My students of course get a kick out of hearing those stories. And they inevitably always ask me tons of other questions, including why I left Los Angeles if it was acting that I wanted to do. I go on to tell them that my time in L.A. taught me so many amazing things. Though I went out there with the sole purpose of acting, I learned that I had other talents that I was passionate about, along with acting. I discovered that I loved to produce and direct. I discovered a deeper joy for writing. I discovered that I also enjoyed other jobs within the entertainment industry, besides acting. By chance, I literally fell into entertainment reporting & interviewing, and I absolutely loved it! I realized I was pretty darn good at it. I was intrigued by the challenge of the research and the opportunity to talk with and interview celebrities, sports stars and big wigs in showbiz. Along with acting, this gig, was right up my alley, was so amazing, paid incredibly well and was just flat out super cool. In my wildest dreams, I would’ve never thought I’d move to California and end up doing a job like that.
And this is when my students REALLY start to question why in this world I’d ever leave that dream gig and move back to SC. Well, another passion in my heart and soul was that of becoming a mother. It meant more to me than any celebrity interview or starring role. So when I became pregnant with my firstborn, I was all about being a Mom. My students don’t really get that and they won’t until they become parents themselves. But it’s all a fine example of “becoming”.
The definition of becoming is ‘the process of coming to be something or of passing into a state.’ As humans, we indeed transform, we grow, we evolve. And if we’re lucky enough to recognize and respect the evolution of our self, our becoming, we can live such full, incredible lives!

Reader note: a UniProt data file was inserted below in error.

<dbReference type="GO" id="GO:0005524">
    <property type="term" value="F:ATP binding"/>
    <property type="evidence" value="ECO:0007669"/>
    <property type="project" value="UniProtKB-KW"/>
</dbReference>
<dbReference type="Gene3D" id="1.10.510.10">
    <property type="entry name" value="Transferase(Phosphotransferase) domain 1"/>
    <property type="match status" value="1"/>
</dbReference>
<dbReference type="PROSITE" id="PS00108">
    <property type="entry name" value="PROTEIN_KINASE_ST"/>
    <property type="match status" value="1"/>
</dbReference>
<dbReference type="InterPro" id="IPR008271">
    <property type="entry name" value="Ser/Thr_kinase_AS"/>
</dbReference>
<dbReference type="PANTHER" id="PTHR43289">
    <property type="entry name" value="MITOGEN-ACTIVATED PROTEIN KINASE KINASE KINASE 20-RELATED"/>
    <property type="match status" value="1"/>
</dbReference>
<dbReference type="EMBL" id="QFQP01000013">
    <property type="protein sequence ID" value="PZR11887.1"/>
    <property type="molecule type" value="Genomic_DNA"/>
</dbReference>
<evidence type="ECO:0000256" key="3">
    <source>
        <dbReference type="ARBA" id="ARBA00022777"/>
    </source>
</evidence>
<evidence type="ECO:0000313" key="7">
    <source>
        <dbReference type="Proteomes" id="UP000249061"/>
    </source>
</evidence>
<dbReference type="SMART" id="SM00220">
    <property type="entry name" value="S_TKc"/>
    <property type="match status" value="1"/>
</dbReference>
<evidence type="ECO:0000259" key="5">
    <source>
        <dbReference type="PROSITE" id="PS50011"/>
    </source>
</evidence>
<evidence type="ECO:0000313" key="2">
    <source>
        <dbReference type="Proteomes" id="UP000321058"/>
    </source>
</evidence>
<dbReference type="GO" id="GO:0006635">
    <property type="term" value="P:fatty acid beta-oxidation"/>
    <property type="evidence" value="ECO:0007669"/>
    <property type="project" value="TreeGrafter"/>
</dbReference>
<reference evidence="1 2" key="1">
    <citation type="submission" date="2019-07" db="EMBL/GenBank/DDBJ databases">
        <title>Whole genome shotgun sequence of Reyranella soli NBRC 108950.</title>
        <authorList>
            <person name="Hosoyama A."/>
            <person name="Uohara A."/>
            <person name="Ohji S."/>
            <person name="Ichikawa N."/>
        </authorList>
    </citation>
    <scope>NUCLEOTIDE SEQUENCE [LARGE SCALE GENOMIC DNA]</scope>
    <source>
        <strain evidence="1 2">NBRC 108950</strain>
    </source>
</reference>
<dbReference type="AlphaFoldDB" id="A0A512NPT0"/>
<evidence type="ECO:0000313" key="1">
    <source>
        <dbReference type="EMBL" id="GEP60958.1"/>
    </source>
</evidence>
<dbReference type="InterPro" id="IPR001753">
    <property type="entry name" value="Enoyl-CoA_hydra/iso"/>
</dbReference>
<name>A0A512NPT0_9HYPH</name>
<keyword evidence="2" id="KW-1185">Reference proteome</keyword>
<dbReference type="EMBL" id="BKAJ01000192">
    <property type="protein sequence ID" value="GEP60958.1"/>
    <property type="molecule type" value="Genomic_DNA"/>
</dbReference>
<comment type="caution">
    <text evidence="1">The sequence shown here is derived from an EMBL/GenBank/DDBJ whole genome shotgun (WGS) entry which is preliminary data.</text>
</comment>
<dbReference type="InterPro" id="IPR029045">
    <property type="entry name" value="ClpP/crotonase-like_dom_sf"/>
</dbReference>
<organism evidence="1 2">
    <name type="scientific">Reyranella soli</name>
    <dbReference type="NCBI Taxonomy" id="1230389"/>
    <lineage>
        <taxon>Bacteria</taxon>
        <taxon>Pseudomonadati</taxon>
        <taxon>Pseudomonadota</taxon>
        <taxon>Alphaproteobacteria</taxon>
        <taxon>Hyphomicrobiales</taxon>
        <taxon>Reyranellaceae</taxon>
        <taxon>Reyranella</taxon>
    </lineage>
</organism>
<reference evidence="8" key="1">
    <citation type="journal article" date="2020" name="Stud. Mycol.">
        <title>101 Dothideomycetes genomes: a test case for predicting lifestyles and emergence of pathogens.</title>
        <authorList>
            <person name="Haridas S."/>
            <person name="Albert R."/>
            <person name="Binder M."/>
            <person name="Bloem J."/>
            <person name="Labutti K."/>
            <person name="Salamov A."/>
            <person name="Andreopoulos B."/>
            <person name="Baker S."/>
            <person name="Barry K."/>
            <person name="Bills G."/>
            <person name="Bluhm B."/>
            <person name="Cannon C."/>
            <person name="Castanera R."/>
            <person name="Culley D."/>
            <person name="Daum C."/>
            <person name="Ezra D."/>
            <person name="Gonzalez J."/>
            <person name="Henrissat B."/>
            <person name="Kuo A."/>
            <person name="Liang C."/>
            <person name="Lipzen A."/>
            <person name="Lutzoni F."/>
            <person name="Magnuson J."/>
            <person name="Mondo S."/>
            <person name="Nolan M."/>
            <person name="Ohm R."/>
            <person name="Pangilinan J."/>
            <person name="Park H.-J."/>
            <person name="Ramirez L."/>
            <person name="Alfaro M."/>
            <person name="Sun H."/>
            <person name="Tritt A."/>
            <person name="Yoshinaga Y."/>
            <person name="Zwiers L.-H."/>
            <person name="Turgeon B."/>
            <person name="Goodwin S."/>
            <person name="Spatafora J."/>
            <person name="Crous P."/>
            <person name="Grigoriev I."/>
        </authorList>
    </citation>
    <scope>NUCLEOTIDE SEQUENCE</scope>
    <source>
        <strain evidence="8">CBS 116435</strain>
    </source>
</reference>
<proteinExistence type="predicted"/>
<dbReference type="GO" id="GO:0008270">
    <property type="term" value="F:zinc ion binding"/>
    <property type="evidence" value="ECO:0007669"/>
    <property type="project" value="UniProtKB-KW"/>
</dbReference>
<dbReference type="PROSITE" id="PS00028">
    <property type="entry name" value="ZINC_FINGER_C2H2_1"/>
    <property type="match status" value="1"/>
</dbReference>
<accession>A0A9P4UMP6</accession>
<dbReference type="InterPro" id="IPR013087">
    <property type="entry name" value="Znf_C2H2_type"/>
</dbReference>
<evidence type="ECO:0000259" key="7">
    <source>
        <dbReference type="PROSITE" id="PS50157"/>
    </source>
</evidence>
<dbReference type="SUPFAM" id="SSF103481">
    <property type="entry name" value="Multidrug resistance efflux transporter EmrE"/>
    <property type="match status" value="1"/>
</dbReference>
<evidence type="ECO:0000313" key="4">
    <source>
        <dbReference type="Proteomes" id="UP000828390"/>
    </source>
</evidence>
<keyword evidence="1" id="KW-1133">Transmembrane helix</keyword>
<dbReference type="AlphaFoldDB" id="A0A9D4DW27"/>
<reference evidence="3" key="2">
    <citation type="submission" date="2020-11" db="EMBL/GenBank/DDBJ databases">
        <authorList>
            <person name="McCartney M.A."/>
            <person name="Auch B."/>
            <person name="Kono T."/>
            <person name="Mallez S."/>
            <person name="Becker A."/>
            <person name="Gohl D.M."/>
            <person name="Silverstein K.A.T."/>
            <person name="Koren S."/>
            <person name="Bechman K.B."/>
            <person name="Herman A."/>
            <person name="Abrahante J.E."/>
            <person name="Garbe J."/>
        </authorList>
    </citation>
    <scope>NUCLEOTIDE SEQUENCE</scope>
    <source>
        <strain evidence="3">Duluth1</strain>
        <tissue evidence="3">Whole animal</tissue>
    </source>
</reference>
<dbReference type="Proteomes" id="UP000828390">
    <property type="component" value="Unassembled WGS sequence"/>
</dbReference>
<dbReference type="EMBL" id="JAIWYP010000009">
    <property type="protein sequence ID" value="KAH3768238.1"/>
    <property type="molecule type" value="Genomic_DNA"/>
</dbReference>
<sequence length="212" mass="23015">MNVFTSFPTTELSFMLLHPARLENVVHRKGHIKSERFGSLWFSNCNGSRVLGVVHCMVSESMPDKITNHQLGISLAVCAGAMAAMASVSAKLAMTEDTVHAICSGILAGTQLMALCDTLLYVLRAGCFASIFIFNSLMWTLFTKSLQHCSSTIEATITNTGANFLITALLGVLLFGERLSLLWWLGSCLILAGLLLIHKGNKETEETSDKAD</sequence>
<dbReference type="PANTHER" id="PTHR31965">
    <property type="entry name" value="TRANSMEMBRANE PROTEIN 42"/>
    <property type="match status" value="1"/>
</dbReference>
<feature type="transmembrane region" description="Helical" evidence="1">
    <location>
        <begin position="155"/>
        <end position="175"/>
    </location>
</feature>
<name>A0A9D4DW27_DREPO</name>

When asked what she wanted to be when she grew up, my angel daughter, Mina, in her toddler years, would say she wanted to be a fairy godmother. My angel boy, Sawyer, would say he wanted to be Spiderman. They were both very serious about that too. But of course since their preschool days, they’ve moved towards other aspirations. I’ll never forget being at my daughter’s IGP meeting with her middle school guidance counselor where they help figure out what high school courses to take. The lady asked my girl what she wanted to be when she grew up. Mina had a look of panic in her eyes – she didn’t know! I could tell she wanted to scream it and declare that there were lots of things she wants to do and be. But nowadays the schools want to forge a path for these kids and in order to do that, they always ask that lovely, sometimes dreaded question, as if they have to decide now and stick to it forever. So I reassure my own children and my students that what we want to be when we grow up changes as we evolve and experience more things in life, and THAT IS OK!
I have a true passion for teaching and hope to have the opportunity to do so, in some form, for the rest of my life. It fills my heart to inspire others and open their minds, so I’m very proud to call myself a teacher. Does that mean that is the finite thing that I want to be when I grow up? Absolutely not. I will continue to grow, to transform, and God willing, use my gifts and talents as I evolve. I am becoming.